Part of the festival's short film category, Environmental Racism and Resistance is HEALING OUR COMMUNITY: BLACK CREEK COMMUNITY FARMS, narrated by the Director of the farm Leticia Deawu. I had the delight of sitting with Leticia, who affectionately goes by her Ghanian name Alma, which she informs me means “Saturday born” to discuss her work at the farm and the film.
Leticia Alma Deawu, has not only been the Director at Black Creek Community Farm for the past eight years, but is also the Chair of Seed Change (formerly USC Canada international) which works with farms in 11 countries, and sits on the board of the Jane & Finch Action Against Poverty.
Alma shares the origins of Black Creek Community Farms is quite different from what the organization has evolved into now. In 2013 the farm was managed by another organization and its main focus was to grow produce for sale at Evergreen Brick Works’ Farmers Market. There was a purposeful shift to focus its effort on the immediate community and address issues concerning food insecurity in the Jane & Finch/ Black Creek area. “The community faces multiple systemic barriers, however, despite the hardships, it is vibrant, resilient and engaged.”
Jane & Finch is the community Alma grew up in, still resides, works in and now raises her own family. When discussing the transformation of BCCF, Alma shares there are a few key things they had to consider. “How can we embed the work within our community, ensuring the community members are not just on the front lines but represented on our board, management and in decision making positions. It has been a long road to get to where we are and we have a long road ahead of us. There is no farm like BCCF and there is no blueprint for us to follow, we continue to evolve and shift to meet the needs of our community.”
Despite being one of a kind in Ontario, possibly even in Canada, and growing organically without a guide, what Alma and her team have created has caught the attention of many other organizations around the world. In the film we see other organizers from Japan to Brazil coming to visit the farm, seeking advice on how to create a movement like BCCF in their own communities.
The timing for this film is impeccable, as it tackles many issues finally being discussed in the mainstream, such as diversity, inclusion, representation, and equity. Conversations around ensuring those that occupy board seats reflect the people served by a company/organization as well as discussions regarding poverty and sustainability all make an appearance in Healing Our Community. The ramifications of the global pandemic can be seen right across the country exposing the fragility of our social safety nets.
“If you look at the research that Food Share has pulled together which really speaks to what we already know, Black people are 3.5x more likely to face food insecurity, when we look at the numbers within indigenous communities those numbers are even greater. For a country like Canada that is unacceptable,” says Alma. Pre COVID 4.4M Canadians faced food insecurity, now the number has ballooned to over 6M. “If we were to look at the race of those individuals we will see that they are predominantly Black, Indigenous and racialized people. “Even when we look at where COVID hit (hardest) in the city; we know this has roots in colonization and systemic racism hence why people are facing all these challenges.”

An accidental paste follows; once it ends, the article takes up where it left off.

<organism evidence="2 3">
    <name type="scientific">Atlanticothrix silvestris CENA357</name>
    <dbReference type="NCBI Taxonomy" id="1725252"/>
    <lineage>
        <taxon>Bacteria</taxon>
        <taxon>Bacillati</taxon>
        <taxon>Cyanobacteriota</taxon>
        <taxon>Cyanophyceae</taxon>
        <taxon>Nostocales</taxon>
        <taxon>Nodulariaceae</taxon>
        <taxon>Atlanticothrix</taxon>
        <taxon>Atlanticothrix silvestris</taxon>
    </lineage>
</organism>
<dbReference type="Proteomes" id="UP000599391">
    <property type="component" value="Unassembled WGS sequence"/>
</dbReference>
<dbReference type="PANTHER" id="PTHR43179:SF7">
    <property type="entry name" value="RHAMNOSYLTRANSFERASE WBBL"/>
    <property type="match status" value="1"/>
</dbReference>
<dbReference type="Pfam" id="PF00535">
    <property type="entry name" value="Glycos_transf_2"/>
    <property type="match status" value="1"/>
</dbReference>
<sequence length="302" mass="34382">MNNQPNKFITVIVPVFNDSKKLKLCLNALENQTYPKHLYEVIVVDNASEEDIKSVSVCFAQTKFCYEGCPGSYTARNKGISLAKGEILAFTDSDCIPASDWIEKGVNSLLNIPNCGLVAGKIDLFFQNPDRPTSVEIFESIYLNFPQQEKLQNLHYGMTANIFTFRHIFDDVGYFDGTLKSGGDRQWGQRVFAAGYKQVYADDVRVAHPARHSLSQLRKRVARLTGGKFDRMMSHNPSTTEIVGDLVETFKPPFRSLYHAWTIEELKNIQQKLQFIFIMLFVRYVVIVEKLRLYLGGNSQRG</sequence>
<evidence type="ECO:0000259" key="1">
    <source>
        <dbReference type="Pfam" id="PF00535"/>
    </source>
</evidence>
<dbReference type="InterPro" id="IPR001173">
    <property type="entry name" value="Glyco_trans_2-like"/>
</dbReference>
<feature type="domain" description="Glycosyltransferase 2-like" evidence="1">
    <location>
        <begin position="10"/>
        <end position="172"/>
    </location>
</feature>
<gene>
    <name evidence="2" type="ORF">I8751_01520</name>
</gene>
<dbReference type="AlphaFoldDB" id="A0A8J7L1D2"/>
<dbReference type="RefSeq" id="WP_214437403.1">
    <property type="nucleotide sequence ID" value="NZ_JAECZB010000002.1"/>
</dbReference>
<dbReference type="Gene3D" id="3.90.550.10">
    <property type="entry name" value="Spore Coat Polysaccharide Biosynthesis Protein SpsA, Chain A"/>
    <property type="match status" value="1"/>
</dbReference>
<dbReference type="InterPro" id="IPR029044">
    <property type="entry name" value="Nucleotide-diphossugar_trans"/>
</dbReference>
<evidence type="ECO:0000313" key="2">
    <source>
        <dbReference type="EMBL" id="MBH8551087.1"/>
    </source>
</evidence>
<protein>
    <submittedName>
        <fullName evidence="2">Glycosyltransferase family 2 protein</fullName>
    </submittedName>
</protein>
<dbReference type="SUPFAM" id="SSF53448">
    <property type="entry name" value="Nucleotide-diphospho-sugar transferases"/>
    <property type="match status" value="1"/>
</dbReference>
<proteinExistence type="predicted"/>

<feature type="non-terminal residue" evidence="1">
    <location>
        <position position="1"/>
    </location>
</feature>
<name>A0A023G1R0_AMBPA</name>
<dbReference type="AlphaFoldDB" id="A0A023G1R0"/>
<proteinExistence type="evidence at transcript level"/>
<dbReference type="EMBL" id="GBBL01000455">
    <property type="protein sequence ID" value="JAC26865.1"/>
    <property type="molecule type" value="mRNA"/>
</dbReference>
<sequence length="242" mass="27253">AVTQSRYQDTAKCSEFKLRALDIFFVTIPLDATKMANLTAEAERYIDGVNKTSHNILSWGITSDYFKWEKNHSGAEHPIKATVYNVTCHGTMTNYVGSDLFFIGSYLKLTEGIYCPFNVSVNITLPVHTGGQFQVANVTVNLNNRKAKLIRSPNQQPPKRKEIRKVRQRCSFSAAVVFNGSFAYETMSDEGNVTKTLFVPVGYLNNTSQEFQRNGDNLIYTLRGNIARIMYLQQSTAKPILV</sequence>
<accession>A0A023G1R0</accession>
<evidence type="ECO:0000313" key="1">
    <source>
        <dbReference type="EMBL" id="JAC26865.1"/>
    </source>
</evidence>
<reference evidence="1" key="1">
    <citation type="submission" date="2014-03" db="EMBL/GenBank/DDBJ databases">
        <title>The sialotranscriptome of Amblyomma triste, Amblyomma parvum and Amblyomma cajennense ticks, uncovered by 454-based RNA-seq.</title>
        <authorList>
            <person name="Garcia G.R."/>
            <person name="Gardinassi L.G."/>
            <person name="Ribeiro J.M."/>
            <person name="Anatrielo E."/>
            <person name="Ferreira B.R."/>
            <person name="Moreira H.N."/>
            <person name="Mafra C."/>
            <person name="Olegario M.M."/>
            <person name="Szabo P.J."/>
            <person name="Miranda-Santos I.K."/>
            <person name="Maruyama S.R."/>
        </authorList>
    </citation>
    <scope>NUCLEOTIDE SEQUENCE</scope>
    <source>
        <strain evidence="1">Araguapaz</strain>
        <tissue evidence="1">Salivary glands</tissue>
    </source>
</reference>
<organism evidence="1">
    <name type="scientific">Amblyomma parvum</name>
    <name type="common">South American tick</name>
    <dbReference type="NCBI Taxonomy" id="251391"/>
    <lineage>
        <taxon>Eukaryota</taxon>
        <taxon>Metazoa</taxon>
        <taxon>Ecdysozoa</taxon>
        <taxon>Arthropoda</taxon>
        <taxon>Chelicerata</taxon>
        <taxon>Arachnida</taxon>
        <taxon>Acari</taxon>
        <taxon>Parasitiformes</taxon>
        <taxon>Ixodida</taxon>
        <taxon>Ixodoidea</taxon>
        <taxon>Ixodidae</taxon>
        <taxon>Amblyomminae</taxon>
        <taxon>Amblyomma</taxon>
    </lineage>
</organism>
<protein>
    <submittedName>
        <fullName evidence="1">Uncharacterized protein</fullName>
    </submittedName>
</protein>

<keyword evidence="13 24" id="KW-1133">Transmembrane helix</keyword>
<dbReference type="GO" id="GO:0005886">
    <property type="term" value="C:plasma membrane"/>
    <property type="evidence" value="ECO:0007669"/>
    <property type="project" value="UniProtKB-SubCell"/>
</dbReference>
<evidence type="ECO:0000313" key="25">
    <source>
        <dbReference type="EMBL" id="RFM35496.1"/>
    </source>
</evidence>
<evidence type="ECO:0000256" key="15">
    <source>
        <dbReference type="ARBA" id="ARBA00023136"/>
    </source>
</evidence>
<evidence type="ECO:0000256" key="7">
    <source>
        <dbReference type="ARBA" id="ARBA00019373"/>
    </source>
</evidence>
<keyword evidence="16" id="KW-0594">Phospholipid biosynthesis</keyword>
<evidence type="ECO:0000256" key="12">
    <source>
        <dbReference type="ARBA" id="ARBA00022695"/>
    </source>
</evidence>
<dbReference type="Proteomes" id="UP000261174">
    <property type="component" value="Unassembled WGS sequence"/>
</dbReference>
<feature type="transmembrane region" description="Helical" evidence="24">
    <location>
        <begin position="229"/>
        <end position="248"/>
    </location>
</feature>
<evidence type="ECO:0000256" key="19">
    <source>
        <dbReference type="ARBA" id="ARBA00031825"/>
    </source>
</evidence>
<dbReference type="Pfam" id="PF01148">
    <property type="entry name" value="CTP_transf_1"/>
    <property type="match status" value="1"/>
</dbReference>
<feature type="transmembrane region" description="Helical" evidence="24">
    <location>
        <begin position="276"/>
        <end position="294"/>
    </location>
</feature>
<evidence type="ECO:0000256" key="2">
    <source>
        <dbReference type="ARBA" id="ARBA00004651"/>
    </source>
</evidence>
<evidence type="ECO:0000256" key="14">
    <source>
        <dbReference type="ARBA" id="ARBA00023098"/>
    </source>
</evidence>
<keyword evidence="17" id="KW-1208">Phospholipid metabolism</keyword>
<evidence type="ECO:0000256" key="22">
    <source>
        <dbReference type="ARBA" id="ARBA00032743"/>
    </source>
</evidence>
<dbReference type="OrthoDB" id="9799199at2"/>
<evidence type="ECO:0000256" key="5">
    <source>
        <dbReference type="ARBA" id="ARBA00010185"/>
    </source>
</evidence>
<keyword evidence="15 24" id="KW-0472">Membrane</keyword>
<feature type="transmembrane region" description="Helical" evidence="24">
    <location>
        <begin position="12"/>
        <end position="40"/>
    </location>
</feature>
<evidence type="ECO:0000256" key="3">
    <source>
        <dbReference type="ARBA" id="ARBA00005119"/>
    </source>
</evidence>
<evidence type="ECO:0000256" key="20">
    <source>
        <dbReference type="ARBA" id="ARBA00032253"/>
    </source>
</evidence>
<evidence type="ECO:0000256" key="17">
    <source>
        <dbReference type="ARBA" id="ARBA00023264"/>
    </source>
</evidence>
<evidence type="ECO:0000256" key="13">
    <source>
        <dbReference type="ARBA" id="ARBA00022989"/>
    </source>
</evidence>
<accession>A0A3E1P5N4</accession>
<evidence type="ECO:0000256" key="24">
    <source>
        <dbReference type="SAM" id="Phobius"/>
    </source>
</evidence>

The Jane & Finch area is home to over 100 temporary job agencies, consequently, the majority of jobs held by the residents are precarious. Food insecurity is tied to income and job security. Additionally, Jane & Finch has one of the highest eviction rates in the city of Toronto according to a study done by The National Post. Gentrification is a huge issue as well, as people are being pushed out of the community to make space for more affluent residents. “Great, we have four new subway stops but at what cost,” says Alma.
“When are our Black and Indigenous people going to get their fair share? They are working two and three jobs to make ends meet. When I speak to some of the Aunties in the community they are often forced to choose between paying rent, paying for medication or buying healthy food. For people that have worked 30 years in this country to have no pension, they retire basically with nothing.”
In the film a key piece of information is shared, Black and racialized communities pay seven percent more for the same fresh vegetables as other neighbourhoods.
Food sovereignty is a crucial matter in the Canadian context. This film begins to explore the impact of urban agriculture and how it affects an entire community. “It’s not just the rich Martha Stewart-like lady with the pearls doing gardening in her backyard, but this can be something that is healing; especially for Black people whose ancestors come through the North American slave trade. Our ancestors were brought here because of their joy of working the land and that was exploited. There is a lot of trauma for many of us when we are being told to go back to the land. We want to showcase how farming can be healing to a community and bring groups of people together.”